This is partially a legislative problem – retail competition rules have prohibited incumbent utilities from marketing hourly pricing programs to customers, and retail competitors have been unsuccessful or unwilling to provide the same programs. To the extent these barriers remain, getting customers onto time-varying rates, particularly real-time pricing, are key to maximizing grid modernization benefits.
Historically, low-income advocates have opposed moving to real-time pricing for fear that they would be unable to respond, but a new study from consumer advocate Illinois Citizens Utility Board (CUB) and Environmental Defense Fund (EDF) shows nearly all state customers would benefit from real-time pricing, regardless of income level. Smart meter data from over 300,000 ComEd customers showed that 97% of customers would benefit from real-time pricing without changing their consumption habits. Average customer savings would have totaled $86.63 annually, or 13.2% of the average bill.
The customers with the highest levels of savings would have cut their annual costs an average of 31%, for $104 in savings, reflecting what might be possible if consumers adjusted behavior and installed programmable appliances to respond to changing prices. Even among the 3% of customers who would have seen higher bills on hourly pricing, the median customer lost an estimated $6.23 on the year; 90% of such customers would have lost less than 5.3% compared to their annual bill.
Real-time pricing is not limited to Illinois, but customer uptake has been slow. Customers in Texas, another state with retail competition, can opt into real-time pricing programs as well. So far, only 9,000 Texas customers have taken advantage of real-time pricing programs, reflecting aversion to perceived risk. However, there’s no particular reason why the efficiencies demonstrated in Illinois would not apply in Texas.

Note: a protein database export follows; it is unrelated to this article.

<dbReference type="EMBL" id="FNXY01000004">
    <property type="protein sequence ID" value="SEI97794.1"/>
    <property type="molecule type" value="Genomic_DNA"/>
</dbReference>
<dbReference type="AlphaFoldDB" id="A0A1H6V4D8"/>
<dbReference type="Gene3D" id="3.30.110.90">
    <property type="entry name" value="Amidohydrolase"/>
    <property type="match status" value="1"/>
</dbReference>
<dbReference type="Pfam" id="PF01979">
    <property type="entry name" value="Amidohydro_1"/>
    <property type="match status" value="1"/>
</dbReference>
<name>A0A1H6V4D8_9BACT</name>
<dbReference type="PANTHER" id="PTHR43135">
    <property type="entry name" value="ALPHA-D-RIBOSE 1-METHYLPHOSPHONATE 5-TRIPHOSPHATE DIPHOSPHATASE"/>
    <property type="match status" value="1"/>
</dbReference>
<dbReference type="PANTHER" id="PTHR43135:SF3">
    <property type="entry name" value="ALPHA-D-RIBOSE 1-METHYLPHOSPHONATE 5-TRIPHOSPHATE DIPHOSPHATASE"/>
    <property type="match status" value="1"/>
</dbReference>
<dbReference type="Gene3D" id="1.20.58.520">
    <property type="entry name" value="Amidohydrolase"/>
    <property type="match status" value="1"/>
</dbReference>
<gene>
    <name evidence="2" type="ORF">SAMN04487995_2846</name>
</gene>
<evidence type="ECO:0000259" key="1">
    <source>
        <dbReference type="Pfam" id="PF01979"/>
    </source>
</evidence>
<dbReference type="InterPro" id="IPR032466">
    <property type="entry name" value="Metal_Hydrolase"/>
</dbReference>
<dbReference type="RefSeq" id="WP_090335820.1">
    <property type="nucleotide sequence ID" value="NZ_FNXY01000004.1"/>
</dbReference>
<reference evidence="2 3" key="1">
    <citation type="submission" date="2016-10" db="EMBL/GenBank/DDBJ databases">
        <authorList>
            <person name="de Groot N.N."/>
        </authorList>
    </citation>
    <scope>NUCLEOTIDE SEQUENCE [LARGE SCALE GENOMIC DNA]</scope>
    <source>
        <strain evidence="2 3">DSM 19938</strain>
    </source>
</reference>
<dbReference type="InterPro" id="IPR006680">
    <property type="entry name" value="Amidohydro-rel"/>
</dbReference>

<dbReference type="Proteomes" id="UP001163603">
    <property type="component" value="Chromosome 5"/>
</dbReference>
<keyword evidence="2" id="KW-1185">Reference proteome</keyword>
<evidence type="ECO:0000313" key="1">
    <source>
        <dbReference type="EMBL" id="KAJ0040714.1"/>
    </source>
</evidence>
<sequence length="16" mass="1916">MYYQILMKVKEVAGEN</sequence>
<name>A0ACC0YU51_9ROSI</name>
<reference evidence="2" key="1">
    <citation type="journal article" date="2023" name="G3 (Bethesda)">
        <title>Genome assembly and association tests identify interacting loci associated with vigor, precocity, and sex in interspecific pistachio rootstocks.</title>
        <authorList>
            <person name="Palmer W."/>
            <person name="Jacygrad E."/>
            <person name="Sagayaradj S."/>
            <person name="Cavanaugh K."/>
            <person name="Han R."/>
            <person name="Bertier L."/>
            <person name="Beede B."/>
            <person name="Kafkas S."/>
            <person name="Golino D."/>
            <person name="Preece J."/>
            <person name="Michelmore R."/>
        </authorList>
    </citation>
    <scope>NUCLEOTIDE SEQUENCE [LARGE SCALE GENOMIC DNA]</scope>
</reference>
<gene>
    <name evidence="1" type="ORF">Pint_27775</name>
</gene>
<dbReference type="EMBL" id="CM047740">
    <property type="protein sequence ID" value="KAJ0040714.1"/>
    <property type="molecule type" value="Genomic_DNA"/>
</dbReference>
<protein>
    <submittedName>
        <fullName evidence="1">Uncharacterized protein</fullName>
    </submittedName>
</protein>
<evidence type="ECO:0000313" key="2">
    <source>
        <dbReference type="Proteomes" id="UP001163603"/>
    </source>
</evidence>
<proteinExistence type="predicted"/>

Getting The Most Out Of Grid Modernization
These are just the results of doing nothing – a baseline against which any improvements can be measured. We know that customers on dynamic pricing reduce overall energy consumption, especially during peak hours when electricity prices are highest and benefits are most widely shared. Strong customer education and deploying technologies like programmable thermostats can amplify the response to dynamic pricing, and a massive dynamic pricing roll-out could dramatically improve grid efficiency– incenting customers to shift their consumption to times when energy is plentiful and cheap.
Other policy actions can ensure Illinois is getting the most out of grid modernization. The Q3 2017 50 States of Grid Modernization report cites the ICC’s “NextGrid” proceeding to comprehensively update state energy policy and the Open Data Access Framework (ODAF) as positive policy developments. The ODAF not only enabled CUB and EDF to access anonymous meter data and study real-time pricing’s potential effects on consumers, it also improves customer protections when sharing smart meter data with utilities and third party providers. Utilities should use this data to offer better real-time pricing programs, simpler time-of-use rates, and improved efficiency programs.
Grid modernization and the CUB-EDF study also have major implications for Illinois’ transition to clean energy. Achieving the 25% renewables envisioned by the FEJA will add around 1.3 GW of new wind and up to 4 GW of new solar. Wind and solar are currently the cheapest forms of new generation, but they require demand flexibility to complement their variable generation patterns. A large-scale roll-out of dynamic pricing coupled with customer education and enabling technology may be the most crucial step enabling Illinois to lead the U.S. in clean energy and grid modernization while maximizing customer benefits.
By Mike O’Boyle, Energy Innovation’s Power Sector Transformation Expert